INVISIBLE tracking pixels in standard emails many of us receive everyday have been blasted as a "grotesque invasion of privacy".
Many large brands are known to use the trackers that blend into emails so you don't even notice them.
A BBC investigation asked messaging service Hey's to look into 'spy pixels' and how often they were used.
It found over two thirds of emails sent to Hey's users contained a 'spy pixel' even after spam messages had been removed.
The pixels can inform a company if and when you've opened an email and can even decipher your physical location at that time.
They can also be used to tell what device you've used and how many times you opened the email.
Some people just see this as a common marketing strategy because it can tell if an advertising campaign is going well and can lead to more tailored advertising.
Others think it's a huge invasion of privacy.
Hey's co-founder David Heinemeier Hansson told the BBC the pixels were a "grotesque invasion of privacy".
Use of such tech should be mentioned in the privacy policies of companies that send out emails containing 'spy pixels' but the transparency of their use is now being scrutinised.
You've probably never noticed a 'spy pixel' because they're often a very small GIF or PNG file that's inserted somewhere in an email.
They're often coloured to blend in with the email so can be impossible to spot with the naked eye.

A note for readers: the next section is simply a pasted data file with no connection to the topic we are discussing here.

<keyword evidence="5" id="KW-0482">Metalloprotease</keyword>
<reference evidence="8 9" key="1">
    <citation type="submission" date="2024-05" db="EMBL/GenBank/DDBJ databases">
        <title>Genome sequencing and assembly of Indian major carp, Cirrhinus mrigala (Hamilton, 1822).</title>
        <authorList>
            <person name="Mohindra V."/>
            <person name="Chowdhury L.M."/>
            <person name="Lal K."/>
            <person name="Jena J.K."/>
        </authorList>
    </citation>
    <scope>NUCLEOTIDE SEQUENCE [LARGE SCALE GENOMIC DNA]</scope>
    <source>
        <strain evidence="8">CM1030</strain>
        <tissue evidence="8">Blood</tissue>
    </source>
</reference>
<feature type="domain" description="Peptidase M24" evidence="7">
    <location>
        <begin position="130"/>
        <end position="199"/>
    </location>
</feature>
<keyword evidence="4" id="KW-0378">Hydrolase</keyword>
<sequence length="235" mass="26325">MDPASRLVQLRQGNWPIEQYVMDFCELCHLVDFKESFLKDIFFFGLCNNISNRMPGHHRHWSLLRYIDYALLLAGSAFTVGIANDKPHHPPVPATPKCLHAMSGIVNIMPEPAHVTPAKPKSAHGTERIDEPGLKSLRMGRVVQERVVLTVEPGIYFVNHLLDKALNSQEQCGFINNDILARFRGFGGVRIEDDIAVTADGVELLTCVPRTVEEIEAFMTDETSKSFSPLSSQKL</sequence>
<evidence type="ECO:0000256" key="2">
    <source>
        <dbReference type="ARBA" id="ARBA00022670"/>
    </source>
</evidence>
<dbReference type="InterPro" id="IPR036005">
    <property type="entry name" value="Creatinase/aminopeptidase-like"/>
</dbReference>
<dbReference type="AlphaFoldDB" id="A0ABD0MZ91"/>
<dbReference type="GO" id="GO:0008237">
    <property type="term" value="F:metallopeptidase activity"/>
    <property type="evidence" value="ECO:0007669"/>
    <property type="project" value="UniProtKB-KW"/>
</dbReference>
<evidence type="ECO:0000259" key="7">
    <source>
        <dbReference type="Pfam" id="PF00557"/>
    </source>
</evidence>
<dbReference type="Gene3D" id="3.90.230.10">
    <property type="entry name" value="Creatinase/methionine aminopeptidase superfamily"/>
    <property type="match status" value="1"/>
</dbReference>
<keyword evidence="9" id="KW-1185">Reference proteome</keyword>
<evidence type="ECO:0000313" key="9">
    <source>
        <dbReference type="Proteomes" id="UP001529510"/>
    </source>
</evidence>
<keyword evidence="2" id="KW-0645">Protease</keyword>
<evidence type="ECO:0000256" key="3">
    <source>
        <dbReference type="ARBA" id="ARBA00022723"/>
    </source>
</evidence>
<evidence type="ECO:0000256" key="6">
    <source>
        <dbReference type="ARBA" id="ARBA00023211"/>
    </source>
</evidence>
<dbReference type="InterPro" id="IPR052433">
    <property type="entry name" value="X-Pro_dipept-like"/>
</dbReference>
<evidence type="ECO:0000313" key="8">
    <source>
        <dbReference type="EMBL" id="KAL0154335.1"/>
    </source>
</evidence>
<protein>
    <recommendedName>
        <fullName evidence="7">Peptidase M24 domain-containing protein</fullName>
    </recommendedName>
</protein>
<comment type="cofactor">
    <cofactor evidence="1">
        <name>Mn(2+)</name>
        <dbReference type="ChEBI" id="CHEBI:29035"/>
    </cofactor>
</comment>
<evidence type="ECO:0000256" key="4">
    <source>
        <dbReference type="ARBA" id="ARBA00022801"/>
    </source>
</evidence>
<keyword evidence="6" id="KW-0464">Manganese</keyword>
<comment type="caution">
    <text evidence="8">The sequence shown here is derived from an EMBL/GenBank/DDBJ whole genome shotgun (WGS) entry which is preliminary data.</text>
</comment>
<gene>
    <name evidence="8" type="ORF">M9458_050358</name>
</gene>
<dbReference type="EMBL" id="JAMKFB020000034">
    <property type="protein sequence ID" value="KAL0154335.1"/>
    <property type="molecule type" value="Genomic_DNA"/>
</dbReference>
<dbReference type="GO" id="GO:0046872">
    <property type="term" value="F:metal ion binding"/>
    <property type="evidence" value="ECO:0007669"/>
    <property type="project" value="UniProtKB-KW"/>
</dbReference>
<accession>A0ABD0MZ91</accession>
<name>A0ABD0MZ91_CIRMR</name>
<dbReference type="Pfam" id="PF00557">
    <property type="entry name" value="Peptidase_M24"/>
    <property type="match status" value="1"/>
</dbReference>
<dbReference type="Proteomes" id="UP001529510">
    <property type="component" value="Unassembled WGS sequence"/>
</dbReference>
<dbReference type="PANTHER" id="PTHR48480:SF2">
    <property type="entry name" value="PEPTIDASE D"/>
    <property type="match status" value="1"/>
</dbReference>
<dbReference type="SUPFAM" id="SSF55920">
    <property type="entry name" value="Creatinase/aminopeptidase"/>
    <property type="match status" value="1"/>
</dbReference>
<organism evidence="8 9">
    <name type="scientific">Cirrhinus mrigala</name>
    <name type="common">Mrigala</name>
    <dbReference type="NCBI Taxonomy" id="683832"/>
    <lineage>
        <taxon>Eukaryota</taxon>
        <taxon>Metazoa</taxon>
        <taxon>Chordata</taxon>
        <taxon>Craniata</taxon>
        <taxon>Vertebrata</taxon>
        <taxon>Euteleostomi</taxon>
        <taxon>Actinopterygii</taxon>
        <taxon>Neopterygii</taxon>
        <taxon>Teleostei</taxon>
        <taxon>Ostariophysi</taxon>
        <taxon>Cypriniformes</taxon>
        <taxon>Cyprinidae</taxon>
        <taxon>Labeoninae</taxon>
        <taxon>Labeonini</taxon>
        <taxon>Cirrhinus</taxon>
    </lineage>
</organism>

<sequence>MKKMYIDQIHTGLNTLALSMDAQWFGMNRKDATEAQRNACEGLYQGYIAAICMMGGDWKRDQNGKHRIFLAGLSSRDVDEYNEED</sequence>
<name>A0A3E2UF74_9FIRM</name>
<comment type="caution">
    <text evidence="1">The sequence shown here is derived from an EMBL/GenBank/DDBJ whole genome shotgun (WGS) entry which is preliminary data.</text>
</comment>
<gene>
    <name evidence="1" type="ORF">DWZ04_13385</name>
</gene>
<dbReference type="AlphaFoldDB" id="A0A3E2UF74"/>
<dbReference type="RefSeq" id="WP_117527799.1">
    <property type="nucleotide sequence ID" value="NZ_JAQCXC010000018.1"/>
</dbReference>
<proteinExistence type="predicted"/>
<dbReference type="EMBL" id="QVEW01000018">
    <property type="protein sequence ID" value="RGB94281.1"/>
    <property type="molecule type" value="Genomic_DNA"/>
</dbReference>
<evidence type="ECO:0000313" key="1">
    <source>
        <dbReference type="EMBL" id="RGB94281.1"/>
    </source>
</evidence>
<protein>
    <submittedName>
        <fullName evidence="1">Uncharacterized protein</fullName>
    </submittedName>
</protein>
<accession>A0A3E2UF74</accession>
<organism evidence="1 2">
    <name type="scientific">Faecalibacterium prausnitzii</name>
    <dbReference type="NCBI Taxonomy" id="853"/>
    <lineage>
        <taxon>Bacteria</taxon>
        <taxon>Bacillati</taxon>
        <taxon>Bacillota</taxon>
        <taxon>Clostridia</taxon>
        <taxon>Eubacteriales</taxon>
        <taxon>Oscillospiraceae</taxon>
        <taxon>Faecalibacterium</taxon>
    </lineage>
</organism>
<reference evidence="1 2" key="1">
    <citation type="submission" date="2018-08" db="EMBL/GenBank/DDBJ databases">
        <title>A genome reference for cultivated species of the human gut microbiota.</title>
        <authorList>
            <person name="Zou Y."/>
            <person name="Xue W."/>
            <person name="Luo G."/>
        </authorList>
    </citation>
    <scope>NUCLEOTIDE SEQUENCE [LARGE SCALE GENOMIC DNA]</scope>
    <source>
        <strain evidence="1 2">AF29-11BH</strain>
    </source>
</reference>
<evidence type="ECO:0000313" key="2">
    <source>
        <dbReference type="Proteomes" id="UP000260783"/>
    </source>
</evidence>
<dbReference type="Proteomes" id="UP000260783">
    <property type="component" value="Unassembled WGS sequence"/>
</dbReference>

They activate automatically as soon as you open an email.
Big companies that have been spotted using them include Tesco, Sainsbury's, British Airways, ASOS, Vodafone, HSBC and even the BBC has used them before.
The trackers have even be known to lead to personalised phone call follow ups.
Mr Hansson explained: "Particularly with salespeople or consultants, they can go: 'I saw you open my email yesterday, but you haven't replied yet. Can I call?
"And in some cases they get outright belligerent when they see you've opened it three times but have still not replied."
In the UK and Europe, the law requires companies to inform users that they use tracking pixels and they often need to obtain consent.
However, sometimes this 'consent' is automatic when a user signs up for a particular email service.
It is possible to install free plug-ins that strip out pixels from your emails or change your email account settings so that image files are blocked by default.
In other news, Apple is adding brand new emoji to your iPhone – including a bearded woman, a new syringe and an AirPods icon.
Apple user can now pay with Bitcoin on their iPhones.
And, Amazon is working on a new virtual currency that users could spend on its platforms.
What are your thoughts on 'spy pixels'? Let us know in the comments…
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